Utility companies in Kherson were working to restore critical infrastructure mined by fleeing Russian forces, with most homes in the southern Ukrainian city still without electricity and water, regional officials said on Sunday.
The governor of Kherson region, Yaroslav Yanushevych, said the authorities had decided to maintain a curfew from 5:00 pm to 8:00 am and ban people from leaving or entering the city, as a security measure.
"The enemy mined all critical infrastructure objects," Yanushevych told Ukrainian TV. "We are trying to meet within a few days and (then) open the city," he said, adding that he hoped mobile phone operators could start working on Sunday.
Ukrainian troops arrived in the centre of Kherson on Friday after Russia abandoned the only regional capital it had captured since its invasion began in February. The withdrawal marked the third major Russian retreat of the war and the first to involve yielding such a large occupied city in the face of a major Ukrainian counter-offensive that has retaken parts of the east and south.
The head of Ukrainian state railways said train service to Kherson was expected to resume this week.
Another regional official said, however, that while mine clearance was underway and authorities were working to restore critical services, in humanitarian terms the situation in the city "remains very difficult".
"Most houses have no electricity, no water and problems with gas supplies," Yuriy Sobolevskiy, first deputy chairman of Kherson regional council, told Ukrainian TV.
While jubilant residents welcomed arriving troops in Kherson, Ukraine's general staff reported continued fierce fighting along the eastern front in the Donetsk and Luhansk regions.
Over the past 24 hours its forces repelled Russian attacks along several settlements in both regions, it said in its morning update, while reporting Russian rocket and artillery fire in the eastern areas of Bakhmut, Avdiivka, Novopavlivka and Zaporizhzhia.
President Volodymyr Zelenskiy credited Ukraine's success in Kherson and elsewhere in part to stiff resistance in the Donetsk region, despite repeated Russian attacks.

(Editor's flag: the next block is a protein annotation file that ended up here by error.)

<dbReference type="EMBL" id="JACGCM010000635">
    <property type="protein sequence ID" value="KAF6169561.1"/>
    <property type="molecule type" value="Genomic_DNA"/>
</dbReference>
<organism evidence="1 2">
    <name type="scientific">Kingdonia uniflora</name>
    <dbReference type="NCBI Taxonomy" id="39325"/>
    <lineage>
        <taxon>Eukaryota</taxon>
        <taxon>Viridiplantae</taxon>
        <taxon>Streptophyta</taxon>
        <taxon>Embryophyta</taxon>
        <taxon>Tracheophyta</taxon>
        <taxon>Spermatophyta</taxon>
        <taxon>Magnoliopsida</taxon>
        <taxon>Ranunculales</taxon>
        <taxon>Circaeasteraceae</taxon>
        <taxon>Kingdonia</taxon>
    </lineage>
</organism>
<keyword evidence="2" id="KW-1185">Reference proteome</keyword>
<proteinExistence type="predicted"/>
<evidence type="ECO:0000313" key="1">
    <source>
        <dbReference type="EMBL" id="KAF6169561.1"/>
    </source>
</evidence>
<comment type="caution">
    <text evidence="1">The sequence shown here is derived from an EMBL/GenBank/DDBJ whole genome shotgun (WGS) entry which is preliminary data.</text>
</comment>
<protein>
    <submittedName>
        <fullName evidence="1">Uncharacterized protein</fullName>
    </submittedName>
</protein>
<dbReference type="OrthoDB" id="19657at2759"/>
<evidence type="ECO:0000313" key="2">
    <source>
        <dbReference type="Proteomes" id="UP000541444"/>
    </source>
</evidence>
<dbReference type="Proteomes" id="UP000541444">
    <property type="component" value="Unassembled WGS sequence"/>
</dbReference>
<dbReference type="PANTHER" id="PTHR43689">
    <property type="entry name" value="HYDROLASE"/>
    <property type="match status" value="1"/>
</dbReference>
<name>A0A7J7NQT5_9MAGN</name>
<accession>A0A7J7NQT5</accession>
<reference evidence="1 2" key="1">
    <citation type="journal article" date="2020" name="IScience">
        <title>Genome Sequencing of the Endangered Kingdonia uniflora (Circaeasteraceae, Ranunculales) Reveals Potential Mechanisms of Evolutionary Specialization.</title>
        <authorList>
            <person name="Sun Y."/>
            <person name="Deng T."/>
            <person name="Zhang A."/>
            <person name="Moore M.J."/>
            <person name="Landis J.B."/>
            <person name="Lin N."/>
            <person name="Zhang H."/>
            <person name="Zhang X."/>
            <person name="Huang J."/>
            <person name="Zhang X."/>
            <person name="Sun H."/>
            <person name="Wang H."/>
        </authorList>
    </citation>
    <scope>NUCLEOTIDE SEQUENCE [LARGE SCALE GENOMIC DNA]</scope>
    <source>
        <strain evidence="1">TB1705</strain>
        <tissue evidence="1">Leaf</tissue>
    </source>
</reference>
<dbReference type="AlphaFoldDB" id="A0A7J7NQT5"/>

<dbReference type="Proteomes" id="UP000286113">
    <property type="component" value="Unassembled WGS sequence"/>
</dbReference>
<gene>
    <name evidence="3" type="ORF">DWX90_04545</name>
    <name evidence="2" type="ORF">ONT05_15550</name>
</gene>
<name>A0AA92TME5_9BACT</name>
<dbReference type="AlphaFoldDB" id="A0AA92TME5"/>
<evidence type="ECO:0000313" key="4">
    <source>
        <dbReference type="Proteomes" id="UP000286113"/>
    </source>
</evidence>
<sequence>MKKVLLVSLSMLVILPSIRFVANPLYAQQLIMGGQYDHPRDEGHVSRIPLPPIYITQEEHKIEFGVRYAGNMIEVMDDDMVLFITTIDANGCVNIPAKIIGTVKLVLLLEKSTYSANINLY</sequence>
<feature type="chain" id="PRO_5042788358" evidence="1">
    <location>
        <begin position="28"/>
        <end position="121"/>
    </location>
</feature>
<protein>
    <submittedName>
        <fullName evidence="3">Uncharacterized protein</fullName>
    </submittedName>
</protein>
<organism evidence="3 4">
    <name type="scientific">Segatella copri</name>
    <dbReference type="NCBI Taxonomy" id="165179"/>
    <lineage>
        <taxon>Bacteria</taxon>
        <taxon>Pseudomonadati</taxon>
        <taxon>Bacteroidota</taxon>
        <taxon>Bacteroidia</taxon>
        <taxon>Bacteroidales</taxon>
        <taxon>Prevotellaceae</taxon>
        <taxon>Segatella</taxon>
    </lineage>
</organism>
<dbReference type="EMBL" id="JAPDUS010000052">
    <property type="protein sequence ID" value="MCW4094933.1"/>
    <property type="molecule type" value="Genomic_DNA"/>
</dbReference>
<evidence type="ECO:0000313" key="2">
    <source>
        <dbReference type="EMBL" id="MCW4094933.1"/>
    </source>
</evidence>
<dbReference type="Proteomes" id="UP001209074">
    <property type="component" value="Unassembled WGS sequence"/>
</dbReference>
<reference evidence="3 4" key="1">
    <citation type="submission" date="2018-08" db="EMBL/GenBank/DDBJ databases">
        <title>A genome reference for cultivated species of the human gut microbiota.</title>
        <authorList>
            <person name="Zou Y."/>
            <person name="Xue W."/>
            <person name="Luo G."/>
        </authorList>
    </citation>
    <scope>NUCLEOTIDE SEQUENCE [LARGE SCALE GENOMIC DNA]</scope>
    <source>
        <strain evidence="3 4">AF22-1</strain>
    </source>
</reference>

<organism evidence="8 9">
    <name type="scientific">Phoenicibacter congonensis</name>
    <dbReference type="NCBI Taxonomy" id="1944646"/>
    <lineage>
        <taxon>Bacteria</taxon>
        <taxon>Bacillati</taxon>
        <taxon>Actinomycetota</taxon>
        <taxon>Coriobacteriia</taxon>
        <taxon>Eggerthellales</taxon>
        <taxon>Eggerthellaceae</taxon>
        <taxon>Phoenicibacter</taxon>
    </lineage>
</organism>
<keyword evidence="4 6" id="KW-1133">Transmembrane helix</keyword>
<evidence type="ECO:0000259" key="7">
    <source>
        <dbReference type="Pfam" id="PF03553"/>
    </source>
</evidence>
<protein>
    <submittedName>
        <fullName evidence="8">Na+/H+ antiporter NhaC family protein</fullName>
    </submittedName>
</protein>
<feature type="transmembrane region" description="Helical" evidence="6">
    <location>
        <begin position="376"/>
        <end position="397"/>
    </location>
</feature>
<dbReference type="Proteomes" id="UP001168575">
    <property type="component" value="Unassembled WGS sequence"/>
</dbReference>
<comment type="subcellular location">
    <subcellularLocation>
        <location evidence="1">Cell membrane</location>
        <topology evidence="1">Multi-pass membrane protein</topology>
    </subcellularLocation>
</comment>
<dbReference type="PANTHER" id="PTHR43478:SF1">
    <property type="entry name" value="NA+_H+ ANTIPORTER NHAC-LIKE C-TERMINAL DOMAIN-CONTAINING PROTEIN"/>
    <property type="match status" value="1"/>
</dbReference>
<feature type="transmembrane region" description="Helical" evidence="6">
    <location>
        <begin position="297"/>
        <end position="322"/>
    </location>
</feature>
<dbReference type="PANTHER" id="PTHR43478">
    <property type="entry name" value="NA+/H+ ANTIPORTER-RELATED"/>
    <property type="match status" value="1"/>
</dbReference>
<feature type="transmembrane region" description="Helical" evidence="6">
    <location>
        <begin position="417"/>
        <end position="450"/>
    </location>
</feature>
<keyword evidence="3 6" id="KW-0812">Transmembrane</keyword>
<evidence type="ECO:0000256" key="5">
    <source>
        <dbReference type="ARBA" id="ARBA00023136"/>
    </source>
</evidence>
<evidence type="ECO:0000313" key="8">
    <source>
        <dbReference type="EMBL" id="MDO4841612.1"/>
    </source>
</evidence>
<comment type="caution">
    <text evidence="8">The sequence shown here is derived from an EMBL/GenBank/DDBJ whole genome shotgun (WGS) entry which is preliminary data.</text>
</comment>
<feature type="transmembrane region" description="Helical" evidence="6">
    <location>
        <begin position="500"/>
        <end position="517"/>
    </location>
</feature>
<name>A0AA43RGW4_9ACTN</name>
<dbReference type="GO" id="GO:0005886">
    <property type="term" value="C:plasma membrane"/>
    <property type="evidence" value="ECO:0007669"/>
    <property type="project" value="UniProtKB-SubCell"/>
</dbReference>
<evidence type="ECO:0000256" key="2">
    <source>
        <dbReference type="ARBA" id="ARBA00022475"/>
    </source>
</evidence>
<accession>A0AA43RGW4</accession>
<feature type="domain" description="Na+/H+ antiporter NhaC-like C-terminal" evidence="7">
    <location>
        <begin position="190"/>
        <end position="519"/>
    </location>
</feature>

"There it is just hell - there are extremely fierce battles there every day," he said in his regular evening video address on Saturday.
'TWENTY YEARS YOUNGER'
Hundreds of residents lined the streets of Kherson on Saturday waving national flags, chanting "thank you, thank you" and decorating Ukrainian servicemen with blue and yellow ribbons.
"It is impossible to express in words what I feel now. Never in my life before had I felt such joy as now," Kherson resident Natalia Koloba said. "Our brothers, our protectors have come and we are free today. This is unbelievable."
Earlier on Saturday, on the road to Kherson, villagers holding flowers waited to greet and kiss Ukrainian soldiers as they poured in to secure control of the west bank of the Dnipro River after the stunning Russian retreat.
"We've become 20 years younger in the last two days," said Valentyna Buhailova, 61, just before a Ukrainian soldier jumped out of a small truck and hugged her and her companion Nataliya Porkhunuk, 66, in a hamlet near the centre of Kherson.
But volleys of artillery fire surrounded the international airport, and police said they were setting up checkpoints in and around the city and sweeping for mines left behind.
The road to Kherson from Mykolaiv was lined by fields scarred by miles of abandoned Russian trenches. A destroyed T72 tank lay with its turret tossed upside down.
The abandoned trenches were littered with refuse, blankets and camouflage netting. An irrigation ditch was filled with discarded Russian gear and several anti-tank mines were visible on the side of road.